Environmental Commons
PO Box 1135
Gualala, CA 95445
(707) 884-5002
environmentalcommons.org

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From: International POPS Elimination Network, Feb. 6, 2006
[Printer-friendly version]

IPEN DECLARATION FOR A TOXICS-FREE FUTURE

IPEN Launches new Declaration for a Toxic Free Future

United Arab Emirates -- On the occasion today [Feb. 6, 2006] of the
decision by governments and stakeholders to adopt a Strategic Approach
to International Chemicals Management (SAICM), the International POPs
Elimination Network (IPEN) declares our expanded commitment to work
for and achieve by the year 2020 a Toxics-Free Future, in which all
chemicals are produced and used in ways that eliminate significant
adverse effects on human health and the environment, and where
persistent organic pollutants (POPs) and chemicals of equivalent
concern no longer pollute our local and global environments, and no
longer contaminate our communities, our food, our bodies, or the
bodies of our children and future generations.

As IPEN Participating Organizations, we declare our firm resolve to
work for and achieve a Toxics-Free Future by the year 2020 by joining
communities, workers, and other relevant civil society organizations,
and in cooperation with governments and intergovernmental
organizations, to:

1. Phase-out and ban the production and use of POPs and other
chemicals of equivalent concern, and materials, products, and
processes that generate and release POPs and other toxic byproducts,
including those that contribute to significant health effects such as
reproductive and developmental disorders (including birth defects and
neurodevelopment problems such as behavioral and intellectual
disorders), cancers, genetic mutations, and immune and endocrine
dysfunctions;

2. Promote children's health as a paramount goal, recognizing that
developing fetuses, infants, and children are uniquely vulnerable to
the harmful effects of toxic chemicals during all stages of their
development;

3. Promote and require substitution of cleaner products, materials,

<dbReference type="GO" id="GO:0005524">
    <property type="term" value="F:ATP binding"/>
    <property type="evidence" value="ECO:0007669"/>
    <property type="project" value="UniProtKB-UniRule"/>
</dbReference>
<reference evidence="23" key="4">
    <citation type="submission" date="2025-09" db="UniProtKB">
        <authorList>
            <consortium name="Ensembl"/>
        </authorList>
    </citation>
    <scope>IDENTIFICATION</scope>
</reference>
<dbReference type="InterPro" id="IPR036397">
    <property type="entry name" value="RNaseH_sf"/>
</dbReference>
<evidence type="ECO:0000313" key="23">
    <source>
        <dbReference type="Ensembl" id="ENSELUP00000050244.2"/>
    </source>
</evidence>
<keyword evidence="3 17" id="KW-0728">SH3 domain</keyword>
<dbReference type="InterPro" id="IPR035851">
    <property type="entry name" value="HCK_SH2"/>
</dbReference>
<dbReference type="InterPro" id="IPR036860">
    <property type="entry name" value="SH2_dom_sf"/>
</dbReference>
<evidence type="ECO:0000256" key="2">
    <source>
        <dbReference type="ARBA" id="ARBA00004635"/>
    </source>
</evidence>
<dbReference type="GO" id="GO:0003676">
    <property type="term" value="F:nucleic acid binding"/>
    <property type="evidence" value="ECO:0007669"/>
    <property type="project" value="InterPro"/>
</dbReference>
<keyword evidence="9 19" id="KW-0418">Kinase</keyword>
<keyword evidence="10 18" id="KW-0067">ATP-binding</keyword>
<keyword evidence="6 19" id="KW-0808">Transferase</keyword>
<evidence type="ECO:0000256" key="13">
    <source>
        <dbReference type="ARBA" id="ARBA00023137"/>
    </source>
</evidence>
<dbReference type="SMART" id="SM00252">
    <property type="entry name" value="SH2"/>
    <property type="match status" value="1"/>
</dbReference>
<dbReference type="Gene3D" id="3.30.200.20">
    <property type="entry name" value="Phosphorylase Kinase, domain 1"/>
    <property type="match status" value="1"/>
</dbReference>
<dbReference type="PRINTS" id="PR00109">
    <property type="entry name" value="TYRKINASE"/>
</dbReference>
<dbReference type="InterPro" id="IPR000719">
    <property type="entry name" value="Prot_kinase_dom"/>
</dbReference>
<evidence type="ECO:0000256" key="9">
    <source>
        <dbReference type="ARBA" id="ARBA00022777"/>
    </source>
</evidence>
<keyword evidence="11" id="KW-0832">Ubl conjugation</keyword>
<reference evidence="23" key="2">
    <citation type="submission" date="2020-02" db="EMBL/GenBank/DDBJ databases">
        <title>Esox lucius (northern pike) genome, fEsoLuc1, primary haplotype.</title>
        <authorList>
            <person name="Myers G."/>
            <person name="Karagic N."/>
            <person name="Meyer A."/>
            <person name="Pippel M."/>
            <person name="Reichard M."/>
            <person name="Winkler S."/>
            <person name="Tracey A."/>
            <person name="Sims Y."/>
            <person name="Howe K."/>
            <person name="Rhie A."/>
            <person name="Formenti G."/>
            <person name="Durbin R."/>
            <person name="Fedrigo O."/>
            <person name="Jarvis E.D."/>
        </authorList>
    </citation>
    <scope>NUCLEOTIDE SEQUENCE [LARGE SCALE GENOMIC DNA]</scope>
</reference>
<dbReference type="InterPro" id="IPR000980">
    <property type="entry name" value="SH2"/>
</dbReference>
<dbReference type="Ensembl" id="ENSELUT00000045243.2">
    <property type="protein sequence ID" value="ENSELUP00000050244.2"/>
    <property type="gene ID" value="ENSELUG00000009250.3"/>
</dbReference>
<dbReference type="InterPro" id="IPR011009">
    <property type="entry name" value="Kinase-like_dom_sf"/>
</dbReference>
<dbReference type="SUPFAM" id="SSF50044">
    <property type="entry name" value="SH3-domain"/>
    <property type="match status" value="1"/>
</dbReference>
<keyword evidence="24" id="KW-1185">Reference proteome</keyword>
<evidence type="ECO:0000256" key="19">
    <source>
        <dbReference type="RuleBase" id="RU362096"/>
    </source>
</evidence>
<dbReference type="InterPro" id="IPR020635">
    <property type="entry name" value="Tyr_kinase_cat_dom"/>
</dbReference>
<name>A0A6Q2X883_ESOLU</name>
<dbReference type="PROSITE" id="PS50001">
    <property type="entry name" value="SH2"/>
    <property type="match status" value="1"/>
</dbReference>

processes and practices, including clean production, clean technology
transfer, and green chemistry, that avoid generation and release of
toxic byproducts, giving priority to non-chemical alternatives
whenever feasible;

4. Identify, secure, and properly destroy obsolete stockpiles and
wastes containing POPs and other chemicals of concern by means that
ensure complete destruction (i.e., chemical transformation) and that
do not themselves generate or release toxic pollutants or otherwise
cause injury to the health, safety, or well-being of workers and
surrounding communities; clean up and remediate contaminated sites and
environmental reservoirs; take measures to prevent the future
accumulation of obsolete stockpiles of POPs and other chemicals of
concern;

5. Halt combustion and other environmentally inappropriate methods of
treating wastes and contaminated soils and sediments;

6. Ensure timely, full, and effective public participation by affected
communities, local governments, and public interest NGOs and other
civil society sectors (including the most vulnerable groups) in all
decision-making processes related to chemical safety including, but
not limited to, the implementation of internationally agreed
conventions, programs, codes of conduct, and plans of action; promote
cooperation between governments, public interest organizations,
academia, industry, and others to ensure transparent multi-stakeholder
approaches to decision-making, including through the provision of
readily-accessible information, capacity building, awareness raising,
public right-to-know, and other mechanisms essential to relevance at
the local level;

7. Provide for a just transition whenever hazardous chemicals,
polluting practices, or dirty technologies are phased out to ensure
that special attention is given to the protection of impacted workers
including women, peasants, and indigenous and other local communities,
especially those in developing countries and economies in transition;

8. Achieve fundamental reform of current national chemicals laws,
policies, and practices in all countries that is consistent with or
exceeds the standards expressed in this declaration, and that includes
provisions to, inter alia:

** Incorporate the precautionary principle into all decision-making
related to chemical safety, ensuring that preventive measures are
taken when there are reasonable grounds for concern, even when the
evidence of a causal relationship between an activity and its effects